What does this strange sentence mean?

That terrible job will by itself destroy your mental health.

What does this "by itself" mean?

Is this grammatical?

  • 2
    What's the source of this sentence? – Maulik V Feb 25 '14 at 9:01
  • The question has been changed, it would been nice if authors of earlier answers would have gotten some notification (simply comment on their answers). And of course, proof reading your own copied text is not a bad idea in general, although reading my answer would also immediately have told you what was wrong with your question. – oerkelens Feb 25 '14 at 14:27

"by oneself" means alone, on one's own, either

with nobody else present


with nobody else's help

For example:

I was sad because I was by myself (no one was with me)

I did my homework by myself (with no help)

As we are talking about a job, not a person, we use "by itself", meaning on its own, with nothing else "helping" it.

So "That terrible job will by itself destroy your mental health" means that the job alone, without help from anything else, will destroy your mental health.



The original question had the phrase as

That terrible will by itself destroy your mental health.

No, that sentence is not grammatical, unless "terrible" is read as a noun, which seems highly unusual.

I can see two ways this sentence would make sense, but the two ways imply a completely different meaning. You will have to provide more context to know which of the two is applicable:

Paranoia is a terrible thing. That terrible thing will, by itself, destroy your mental health.

The will is a terrible thing. That terrible will, by itself, destroys your mental health.

You will notice that in both cases I interpret "terrible" as an adjective. In the first case, I added something for the adjective to modify (paranoia), and I read the verb in your sentence as "will destroy".

In the second case, I interpreted "will" as a noun, and I read the verb as "destroys.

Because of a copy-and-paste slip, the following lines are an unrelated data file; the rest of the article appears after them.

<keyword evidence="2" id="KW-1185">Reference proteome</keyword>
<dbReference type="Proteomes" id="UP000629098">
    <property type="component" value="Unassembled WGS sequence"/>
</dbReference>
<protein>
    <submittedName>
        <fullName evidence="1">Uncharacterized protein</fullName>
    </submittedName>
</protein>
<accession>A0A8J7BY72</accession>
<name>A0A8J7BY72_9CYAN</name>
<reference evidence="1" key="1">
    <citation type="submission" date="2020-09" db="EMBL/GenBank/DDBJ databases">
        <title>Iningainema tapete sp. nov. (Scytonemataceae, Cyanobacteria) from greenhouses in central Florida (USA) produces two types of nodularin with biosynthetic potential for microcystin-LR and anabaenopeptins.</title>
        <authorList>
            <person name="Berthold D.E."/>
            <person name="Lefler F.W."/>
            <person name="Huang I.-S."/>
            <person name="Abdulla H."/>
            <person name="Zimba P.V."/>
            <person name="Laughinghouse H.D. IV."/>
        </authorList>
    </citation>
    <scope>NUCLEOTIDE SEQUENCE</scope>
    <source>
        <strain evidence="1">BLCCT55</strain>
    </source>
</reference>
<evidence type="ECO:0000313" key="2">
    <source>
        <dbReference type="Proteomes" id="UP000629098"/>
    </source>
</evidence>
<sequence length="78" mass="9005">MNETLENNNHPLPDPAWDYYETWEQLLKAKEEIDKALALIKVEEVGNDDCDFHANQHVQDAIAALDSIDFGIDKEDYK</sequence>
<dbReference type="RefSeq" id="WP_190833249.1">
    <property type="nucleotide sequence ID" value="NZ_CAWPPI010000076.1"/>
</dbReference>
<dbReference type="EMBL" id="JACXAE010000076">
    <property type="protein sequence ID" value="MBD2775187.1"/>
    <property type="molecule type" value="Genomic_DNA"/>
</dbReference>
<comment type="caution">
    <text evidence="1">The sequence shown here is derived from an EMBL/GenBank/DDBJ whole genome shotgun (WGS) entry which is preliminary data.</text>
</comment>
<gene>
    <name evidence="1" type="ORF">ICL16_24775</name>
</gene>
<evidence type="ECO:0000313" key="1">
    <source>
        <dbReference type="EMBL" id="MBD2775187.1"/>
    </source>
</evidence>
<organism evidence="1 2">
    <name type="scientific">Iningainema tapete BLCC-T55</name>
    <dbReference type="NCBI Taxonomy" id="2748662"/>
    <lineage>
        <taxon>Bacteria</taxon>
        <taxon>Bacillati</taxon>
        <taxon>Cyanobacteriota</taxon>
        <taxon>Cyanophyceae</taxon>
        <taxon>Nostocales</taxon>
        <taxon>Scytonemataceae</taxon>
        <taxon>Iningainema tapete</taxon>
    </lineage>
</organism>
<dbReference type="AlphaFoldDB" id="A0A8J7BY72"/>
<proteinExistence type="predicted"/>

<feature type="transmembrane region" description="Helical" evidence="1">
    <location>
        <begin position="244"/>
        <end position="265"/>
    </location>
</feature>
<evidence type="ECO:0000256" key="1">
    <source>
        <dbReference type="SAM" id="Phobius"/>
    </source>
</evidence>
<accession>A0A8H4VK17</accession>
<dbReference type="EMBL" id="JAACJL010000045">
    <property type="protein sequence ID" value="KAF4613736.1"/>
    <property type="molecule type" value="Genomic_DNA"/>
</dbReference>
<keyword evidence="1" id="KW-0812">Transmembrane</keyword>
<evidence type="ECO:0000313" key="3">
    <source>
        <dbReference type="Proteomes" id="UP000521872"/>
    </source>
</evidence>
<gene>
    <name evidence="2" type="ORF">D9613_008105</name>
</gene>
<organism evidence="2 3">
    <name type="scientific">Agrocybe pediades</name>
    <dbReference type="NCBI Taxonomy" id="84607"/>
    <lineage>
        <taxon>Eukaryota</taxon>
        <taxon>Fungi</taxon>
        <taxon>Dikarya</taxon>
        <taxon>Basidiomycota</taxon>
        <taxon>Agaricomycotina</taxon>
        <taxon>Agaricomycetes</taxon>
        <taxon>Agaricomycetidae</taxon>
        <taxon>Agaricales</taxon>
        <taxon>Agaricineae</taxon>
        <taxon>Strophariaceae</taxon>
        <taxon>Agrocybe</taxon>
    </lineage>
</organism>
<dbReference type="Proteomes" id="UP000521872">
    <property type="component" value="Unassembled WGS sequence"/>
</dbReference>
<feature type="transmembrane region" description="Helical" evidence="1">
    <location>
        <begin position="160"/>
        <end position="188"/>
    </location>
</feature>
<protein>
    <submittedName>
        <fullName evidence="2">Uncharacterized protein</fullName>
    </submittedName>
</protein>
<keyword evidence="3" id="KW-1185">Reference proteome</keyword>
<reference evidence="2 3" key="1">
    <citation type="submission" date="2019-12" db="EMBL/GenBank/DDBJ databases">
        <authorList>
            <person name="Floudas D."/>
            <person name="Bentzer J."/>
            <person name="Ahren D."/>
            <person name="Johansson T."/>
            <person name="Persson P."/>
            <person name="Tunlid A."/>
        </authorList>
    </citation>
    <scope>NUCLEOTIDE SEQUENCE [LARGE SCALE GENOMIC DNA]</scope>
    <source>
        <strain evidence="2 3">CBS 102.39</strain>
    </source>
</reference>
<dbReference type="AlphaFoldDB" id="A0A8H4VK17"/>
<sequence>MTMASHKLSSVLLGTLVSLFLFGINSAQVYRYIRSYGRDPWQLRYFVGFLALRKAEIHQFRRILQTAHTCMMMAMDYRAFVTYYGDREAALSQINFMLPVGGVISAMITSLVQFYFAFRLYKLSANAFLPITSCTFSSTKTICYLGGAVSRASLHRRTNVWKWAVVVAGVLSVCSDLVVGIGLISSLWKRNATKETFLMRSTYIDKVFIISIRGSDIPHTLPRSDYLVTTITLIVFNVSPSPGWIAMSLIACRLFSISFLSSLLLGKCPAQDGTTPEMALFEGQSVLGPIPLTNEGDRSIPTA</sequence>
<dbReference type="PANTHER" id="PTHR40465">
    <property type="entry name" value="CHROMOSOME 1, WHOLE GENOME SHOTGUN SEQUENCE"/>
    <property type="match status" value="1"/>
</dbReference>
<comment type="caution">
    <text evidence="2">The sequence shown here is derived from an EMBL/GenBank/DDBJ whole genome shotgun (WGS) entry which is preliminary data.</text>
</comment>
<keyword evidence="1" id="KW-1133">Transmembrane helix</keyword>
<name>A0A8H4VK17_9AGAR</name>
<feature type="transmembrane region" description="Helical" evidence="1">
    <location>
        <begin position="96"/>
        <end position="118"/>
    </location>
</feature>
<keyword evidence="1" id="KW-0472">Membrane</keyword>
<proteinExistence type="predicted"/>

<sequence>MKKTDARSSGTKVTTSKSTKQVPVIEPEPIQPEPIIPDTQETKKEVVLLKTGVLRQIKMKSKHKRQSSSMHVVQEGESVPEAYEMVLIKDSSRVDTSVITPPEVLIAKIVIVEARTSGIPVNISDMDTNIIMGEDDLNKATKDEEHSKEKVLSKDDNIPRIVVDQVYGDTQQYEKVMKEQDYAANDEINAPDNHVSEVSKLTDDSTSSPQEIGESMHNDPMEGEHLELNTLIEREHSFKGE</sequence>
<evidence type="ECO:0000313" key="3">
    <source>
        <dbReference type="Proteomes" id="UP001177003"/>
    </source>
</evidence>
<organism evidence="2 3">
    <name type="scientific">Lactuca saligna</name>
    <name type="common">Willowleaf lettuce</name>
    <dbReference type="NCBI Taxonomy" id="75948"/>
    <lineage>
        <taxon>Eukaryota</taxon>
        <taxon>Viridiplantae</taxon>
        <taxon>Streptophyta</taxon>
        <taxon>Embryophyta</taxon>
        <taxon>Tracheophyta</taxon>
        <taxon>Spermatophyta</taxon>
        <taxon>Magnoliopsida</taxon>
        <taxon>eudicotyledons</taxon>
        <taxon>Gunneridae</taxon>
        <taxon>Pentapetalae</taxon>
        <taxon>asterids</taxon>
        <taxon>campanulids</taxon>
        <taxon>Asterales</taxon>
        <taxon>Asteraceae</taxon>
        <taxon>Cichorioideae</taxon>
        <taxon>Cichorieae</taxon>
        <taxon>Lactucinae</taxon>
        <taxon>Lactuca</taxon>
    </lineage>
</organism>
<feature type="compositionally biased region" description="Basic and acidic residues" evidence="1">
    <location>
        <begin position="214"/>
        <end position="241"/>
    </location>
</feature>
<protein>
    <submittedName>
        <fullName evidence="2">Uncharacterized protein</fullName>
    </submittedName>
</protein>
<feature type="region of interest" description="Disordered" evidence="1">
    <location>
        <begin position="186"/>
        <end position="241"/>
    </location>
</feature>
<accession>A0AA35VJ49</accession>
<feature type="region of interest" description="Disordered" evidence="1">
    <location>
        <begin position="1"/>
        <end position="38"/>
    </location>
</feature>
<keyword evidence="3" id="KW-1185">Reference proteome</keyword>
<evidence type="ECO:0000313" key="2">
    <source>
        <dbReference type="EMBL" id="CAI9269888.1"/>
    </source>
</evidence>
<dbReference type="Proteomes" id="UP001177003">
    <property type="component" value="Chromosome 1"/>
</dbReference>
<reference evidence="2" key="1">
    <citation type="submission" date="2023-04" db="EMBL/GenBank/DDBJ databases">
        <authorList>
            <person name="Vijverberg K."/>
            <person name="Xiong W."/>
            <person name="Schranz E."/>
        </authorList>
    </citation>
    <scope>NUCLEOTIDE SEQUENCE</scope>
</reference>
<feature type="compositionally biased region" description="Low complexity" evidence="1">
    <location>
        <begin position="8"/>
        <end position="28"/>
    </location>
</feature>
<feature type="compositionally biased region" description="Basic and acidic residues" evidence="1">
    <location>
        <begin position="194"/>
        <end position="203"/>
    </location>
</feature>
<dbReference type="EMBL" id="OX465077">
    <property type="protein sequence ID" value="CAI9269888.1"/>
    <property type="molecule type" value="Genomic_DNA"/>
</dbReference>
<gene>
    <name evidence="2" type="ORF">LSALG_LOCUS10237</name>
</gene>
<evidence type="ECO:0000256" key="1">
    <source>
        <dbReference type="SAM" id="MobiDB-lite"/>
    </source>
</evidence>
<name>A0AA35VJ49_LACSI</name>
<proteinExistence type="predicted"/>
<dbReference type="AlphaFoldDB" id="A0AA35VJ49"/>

In both cases, I added commas around "by itself" to make the sentence more clear.

I would have guessed the author meant the second option, meaning that one's will can, by itself (without help from anything else) destroy a person's mental health. "Destroy" does need an s then.

After the edit, it turns out that the first interpretation was the correct one. Something will, without the help of anything else, accomplish to destroy your mental health.

  • Now that OP has updated his question to show that he meant "That terrible job [...]", I suggest you edit your answer. As it stands it made no sense to me until I realized what happened. – Doc Feb 25 '14 at 14:18
  • No indeed. It would have been nice if the OP would have informed me about such a radical change in the question. – oerkelens Feb 25 '14 at 14:25

It's grammatical, though it's a little awkward.

"By itself" is being used as an adverb to modify destroy. In other words, even if everything else about your life was totally peaceful and sane, this job would still drive you crazy.

  • Another way to think of it would be: That terrible job, along with the long commute and the lousy hours, will destory your mental health. In that sentence, a number of factors work together to drive someone crazy. But in the original, the "terrible job" can do that all on its own. – J.R. Feb 26 '14 at 10:28

Sentences starting with a that usually looks like this:

That terrible job by itself will destroy your mental health is inevitable

Since the last part is missing, we must assume that it is one of those sentences that lacks the complete structure, as seen in a conversation.

Things turns out positive.

by itself could mean terrible job . Look at this sentence:

My work by itself is my own reward

This implies that no other reward is necessary, but the work itself provides satisfaction.

  • "That terrible by itself will destroy your mental health is inevitable". That terrible what? This sounds completely wrong to me. Is there an alternate parsing? – starsplusplus Feb 25 '14 at 9:57
  • Welcome to ELL! It seems that the first sentence is missing subject. Can you elaborate more? Is this the case were another sentence before is needed to understand this one? – MasterPJ Feb 25 '14 at 13:18

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